We served together on the Federal Communications Commission for nearly four years as commissioners: a Democrat from South Carolina and a Republican from Virginia. While we sometimes disagreed, we worked hard with our colleagues to expand broadband deployment and adoption to all Americans — especially the unserved and underserved. And the need to do so is made more acute by the current pandemic. In the midst of this scourge, the importance of broadband to help save lives, jobs and the economy has never been clearer.
If the coronavirus pandemic has taught the technology and communications policy world anything, it is that policymakers have utterly failed to meet the mission of the National Broadband Plan. Although the National Broadband Plan provided a road map and initially tracked progress, we have seen a relatively nonpartisan tech policy space abandon consensus views on the technicalities of the network and the importance of universal service principles.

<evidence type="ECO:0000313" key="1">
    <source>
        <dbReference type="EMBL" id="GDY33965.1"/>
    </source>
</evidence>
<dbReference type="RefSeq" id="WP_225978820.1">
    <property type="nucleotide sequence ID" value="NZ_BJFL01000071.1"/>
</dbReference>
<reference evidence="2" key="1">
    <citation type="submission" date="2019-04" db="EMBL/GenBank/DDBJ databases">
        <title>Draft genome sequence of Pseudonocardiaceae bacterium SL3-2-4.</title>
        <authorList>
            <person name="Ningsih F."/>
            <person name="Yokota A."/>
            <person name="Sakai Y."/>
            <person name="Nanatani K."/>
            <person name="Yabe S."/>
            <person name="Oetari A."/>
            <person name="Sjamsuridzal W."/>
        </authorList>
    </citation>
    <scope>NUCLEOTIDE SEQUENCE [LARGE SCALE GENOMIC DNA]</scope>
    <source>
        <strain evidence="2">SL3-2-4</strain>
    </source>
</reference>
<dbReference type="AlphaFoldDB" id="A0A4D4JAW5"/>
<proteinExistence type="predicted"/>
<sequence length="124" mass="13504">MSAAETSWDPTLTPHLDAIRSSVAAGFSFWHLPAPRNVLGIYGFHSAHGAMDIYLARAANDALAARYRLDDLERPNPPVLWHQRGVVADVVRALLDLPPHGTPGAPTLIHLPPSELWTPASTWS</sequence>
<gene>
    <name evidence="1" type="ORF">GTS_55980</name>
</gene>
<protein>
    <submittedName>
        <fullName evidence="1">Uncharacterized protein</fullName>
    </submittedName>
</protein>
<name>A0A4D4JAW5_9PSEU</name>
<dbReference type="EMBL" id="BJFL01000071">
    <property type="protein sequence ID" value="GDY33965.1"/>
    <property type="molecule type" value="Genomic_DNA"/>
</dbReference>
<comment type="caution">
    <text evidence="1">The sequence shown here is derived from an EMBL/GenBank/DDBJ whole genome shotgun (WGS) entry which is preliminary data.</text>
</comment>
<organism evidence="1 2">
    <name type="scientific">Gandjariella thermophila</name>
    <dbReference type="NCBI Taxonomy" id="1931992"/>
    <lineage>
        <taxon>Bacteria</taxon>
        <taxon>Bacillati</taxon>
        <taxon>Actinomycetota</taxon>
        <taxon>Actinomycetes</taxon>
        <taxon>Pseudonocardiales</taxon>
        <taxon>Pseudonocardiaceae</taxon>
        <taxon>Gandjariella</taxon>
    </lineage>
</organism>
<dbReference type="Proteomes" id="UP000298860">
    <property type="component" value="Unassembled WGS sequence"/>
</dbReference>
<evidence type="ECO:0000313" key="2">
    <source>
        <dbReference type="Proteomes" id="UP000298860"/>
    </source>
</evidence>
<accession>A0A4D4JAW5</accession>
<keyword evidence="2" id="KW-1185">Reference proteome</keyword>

While COVID-19 has highlighted the deficiencies in broadband availability in the homes of our school-age kids around the country, the absence of a broadband connection for our older adults is equally concerning. Lack of internet access sets the stage for growing isolation and harm to our seniors across the country. Although broadband adoption has increased among those 65 and older in recent years, there is still a significant gap. A 2017 Pew Research revealed that over half of those 65+ have a broadband connection at home, and about 67 percent use the internet.
With few funds dedicated to expanding at-home internet access in the $2.2 trillion “phase three” economic stimulus package, broadband advocates and the telecommunications industry are starting to push for the Federal Communications Commission and Congress to ensure that the government prioritizes expanding and funding existing subsidy programs in the next relief legislation to bring more Americans online as the coronavirus continues to spread.